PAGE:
K. "Vish" Viswanath, PhD
Professor of Health Communication, McGraw-Patterson Center for Population Sciences
Office phone: 617-632-2225
Website: The Viswanath Lab
Preferred contact method: email
Area of Research
Dana-Farber Cancer Institute
450 Brookline Avenue
Boston, MA 02215
Dr. K. "Vish" Viswanath is a Professor of Health Communication in the Department of Social and Behavioral Sciences at the Harvard School of Public Health (HSPH) and in the McGraw-Patterson Center for Population Sciences at the Dana-Farber Cancer Institute (DFCI). He is also the Faculty Director of the Health Communication Core of the Dana-Farber/Harvard Cancer Center (DF/HCC). Dr. Viswanath is the Associate Director of the Lung Cancer Disparities Center at HSPH. He is also the Leader of the Cancer Risk and Disparities (CaRD) Program of the DF/HCC. And he is the founding Director of DF/HCC’s Enhancing Communications for Health Outcomes (ECHO) Laboratory. He chairs the Steering Committee for the Health Communication Concentration (HCC) at HSPH and teaches health communication courses within this concentration.
Dr. Viswanath was the Chair of the Board of Scientific Counselors for the National Center for Health Marketing at the Centers for Disease Control and Prevention (CDC) from 2007-2010. He has served as a member of three Institute of Medicine (IOM) Committees: Committee on Gulf War and Health: Treatment of Chronic Multisymptom Illness (CMI), Committee on Sports-Related Concussions in Youth, and Committee on Improving the Health, Safety, and Well-Being of Young Adults. He is also a member of the National Vaccine Advisory Committee (NVAC) of the U. S. Department of Health & Human Services and Chairs its Working Group on Vaccine Acceptance.
- Joseph W. Cullen Memorial Award, American Society of Preventive Oncology, 2014
- Dale Brashers Distinguished Mentoring Award, National Communication Association, 2013
- Fellow, International Communication Association, 2011
- Outstanding Health Communication Scholar Award, International Communication Association and the National Communication Association, 2010
- Mayhew Derryberry Award, American Public Health Association, 2009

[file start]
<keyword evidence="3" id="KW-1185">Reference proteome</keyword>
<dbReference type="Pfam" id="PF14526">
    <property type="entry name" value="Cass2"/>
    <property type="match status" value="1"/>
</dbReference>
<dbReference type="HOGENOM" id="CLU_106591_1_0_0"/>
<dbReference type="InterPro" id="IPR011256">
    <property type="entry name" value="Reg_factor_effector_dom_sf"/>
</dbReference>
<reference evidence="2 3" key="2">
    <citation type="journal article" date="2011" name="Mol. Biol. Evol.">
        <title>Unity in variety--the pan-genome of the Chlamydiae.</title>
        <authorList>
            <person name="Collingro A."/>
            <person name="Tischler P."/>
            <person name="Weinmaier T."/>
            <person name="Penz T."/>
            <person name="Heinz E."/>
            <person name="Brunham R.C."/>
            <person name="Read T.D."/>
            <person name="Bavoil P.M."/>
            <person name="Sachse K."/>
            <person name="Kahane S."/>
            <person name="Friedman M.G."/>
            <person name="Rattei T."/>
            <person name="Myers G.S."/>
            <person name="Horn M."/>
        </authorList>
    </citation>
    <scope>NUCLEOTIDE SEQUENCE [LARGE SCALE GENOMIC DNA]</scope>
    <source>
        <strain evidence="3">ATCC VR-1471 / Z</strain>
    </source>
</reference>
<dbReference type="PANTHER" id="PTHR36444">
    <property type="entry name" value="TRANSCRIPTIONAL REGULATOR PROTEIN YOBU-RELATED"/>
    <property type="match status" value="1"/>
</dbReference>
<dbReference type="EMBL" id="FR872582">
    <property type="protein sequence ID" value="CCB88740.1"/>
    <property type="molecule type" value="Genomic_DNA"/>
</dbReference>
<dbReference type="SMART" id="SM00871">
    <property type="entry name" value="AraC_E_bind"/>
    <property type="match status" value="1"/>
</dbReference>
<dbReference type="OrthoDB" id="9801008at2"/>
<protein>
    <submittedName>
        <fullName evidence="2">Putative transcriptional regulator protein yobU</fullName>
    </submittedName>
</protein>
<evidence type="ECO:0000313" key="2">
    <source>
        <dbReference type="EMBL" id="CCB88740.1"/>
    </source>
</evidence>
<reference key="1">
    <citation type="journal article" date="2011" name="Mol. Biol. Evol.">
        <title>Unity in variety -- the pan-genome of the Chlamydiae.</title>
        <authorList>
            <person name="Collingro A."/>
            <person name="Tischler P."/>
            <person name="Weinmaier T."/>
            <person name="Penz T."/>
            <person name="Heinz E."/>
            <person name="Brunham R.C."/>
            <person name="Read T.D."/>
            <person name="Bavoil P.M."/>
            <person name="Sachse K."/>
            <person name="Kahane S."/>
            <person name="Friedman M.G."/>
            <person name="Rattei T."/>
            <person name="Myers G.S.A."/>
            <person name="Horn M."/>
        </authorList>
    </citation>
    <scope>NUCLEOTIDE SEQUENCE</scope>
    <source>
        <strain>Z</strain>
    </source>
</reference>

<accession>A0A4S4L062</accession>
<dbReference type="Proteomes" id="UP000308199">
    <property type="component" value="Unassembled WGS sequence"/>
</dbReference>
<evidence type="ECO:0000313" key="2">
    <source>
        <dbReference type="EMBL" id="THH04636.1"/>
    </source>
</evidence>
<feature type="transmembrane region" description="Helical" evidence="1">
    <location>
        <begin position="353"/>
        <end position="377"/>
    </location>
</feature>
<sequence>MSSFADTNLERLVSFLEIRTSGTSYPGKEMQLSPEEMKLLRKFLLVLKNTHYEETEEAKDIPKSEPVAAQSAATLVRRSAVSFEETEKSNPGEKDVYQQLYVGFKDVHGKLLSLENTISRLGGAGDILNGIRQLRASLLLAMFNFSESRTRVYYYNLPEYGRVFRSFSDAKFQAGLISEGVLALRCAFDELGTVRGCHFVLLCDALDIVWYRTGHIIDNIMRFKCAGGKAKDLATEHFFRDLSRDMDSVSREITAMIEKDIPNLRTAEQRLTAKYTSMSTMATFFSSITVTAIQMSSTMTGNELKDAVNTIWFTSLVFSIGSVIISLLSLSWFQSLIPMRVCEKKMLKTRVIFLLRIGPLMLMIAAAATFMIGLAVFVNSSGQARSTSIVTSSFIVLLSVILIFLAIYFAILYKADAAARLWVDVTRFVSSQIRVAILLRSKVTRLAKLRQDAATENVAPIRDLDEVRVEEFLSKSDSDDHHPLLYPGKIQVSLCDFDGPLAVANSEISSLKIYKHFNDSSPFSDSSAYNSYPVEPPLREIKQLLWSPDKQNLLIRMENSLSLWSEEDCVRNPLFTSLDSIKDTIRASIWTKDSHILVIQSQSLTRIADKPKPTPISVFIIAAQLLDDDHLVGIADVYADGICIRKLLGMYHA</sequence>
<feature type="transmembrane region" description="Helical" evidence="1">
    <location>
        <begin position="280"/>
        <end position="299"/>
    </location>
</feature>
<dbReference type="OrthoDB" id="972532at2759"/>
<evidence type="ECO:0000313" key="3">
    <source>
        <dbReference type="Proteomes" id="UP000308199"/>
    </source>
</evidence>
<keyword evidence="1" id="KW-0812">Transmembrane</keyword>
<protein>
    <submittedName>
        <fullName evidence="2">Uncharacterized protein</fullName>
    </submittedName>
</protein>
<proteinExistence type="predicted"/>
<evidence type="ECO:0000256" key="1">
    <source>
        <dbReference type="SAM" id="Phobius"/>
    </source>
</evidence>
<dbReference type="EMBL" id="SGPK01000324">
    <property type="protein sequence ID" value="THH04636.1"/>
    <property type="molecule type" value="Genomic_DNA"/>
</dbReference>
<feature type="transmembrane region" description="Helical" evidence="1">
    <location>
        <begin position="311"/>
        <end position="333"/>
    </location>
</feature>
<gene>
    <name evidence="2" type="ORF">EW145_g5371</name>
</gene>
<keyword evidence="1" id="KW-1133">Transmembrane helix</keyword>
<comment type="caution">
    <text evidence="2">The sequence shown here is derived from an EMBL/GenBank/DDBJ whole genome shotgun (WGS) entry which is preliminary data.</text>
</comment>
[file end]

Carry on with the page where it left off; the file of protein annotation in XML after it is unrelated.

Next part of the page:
- Fellow, Society for Behavioral Medicine, 2008
- Fellow, Midwest Association for Public Opinion Research, 2006
Dr. Viswanath’s work, drawing from literatures in communication science, social epidemiology, and social and health behavior sciences, focuses on translational communication science to influence public health policy and practice. His primary research is in documenting the relationship between communication inequalities, poverty and health disparities, and knowledge translation through community-based research to address health disparities. His research is supported by funding from private and public agencies, including the National Institutes of Health (NIH) and the Centers for Disease Control and Prevention (CDC).
- Viswanath K. The Communications Revolution and Cancer Control. Nature Reviews Cancer. 2005;5(10):828-35.
- Davis R, Gilpin E, Loken B, Viswanath K, Wakefield M. (2008). The Role of the Media in Promoting and Reducing Tobacco Use. Monograph 19. Washington, DC: Department of Health and Human Services, National Cancer Institute.
- Glanz K, Rimer B, Viswanath K. (2008). (Eds.) Health Behavior and Health Education: Theory, Research, and Practice. 4th Ed. San Francisco, CA: Jossey Bass.
- Viswanath K. Social Capital and Health Communications. Ichiro Kawachi, S.V. Subramanian & Daniel Kim (Eds.) Social Capital and Health. Springer. 2008: 259-271.
- Ackerson, L.K., Viswanath, K. Communication Inequalities, Social Determinants, and Intermittent Smoking in the 2003 Health Information National Trends Survey. Preventing Chronic Disease. 2009;6(2).
- Viswanath K, McCloud R, Minsky S, Puleo E, Kontos E, Bigman-Galimore C, Rudd R, Emmons KM. Internet use, browsing and the urban poor: Implications for Cancer Control. Journal of National Cancer Institute Monograph. 2013;2013(47):199-205.
- Ramanadhan S., Viswanath K. Priority-setting for evidence-based health outreach in community-based organizations: A mixed-methods study in three Massachusetts communities. Translational Behavioral Medicine: Practice, Policy and Research. 2013 Jun 1;3(2):180-188.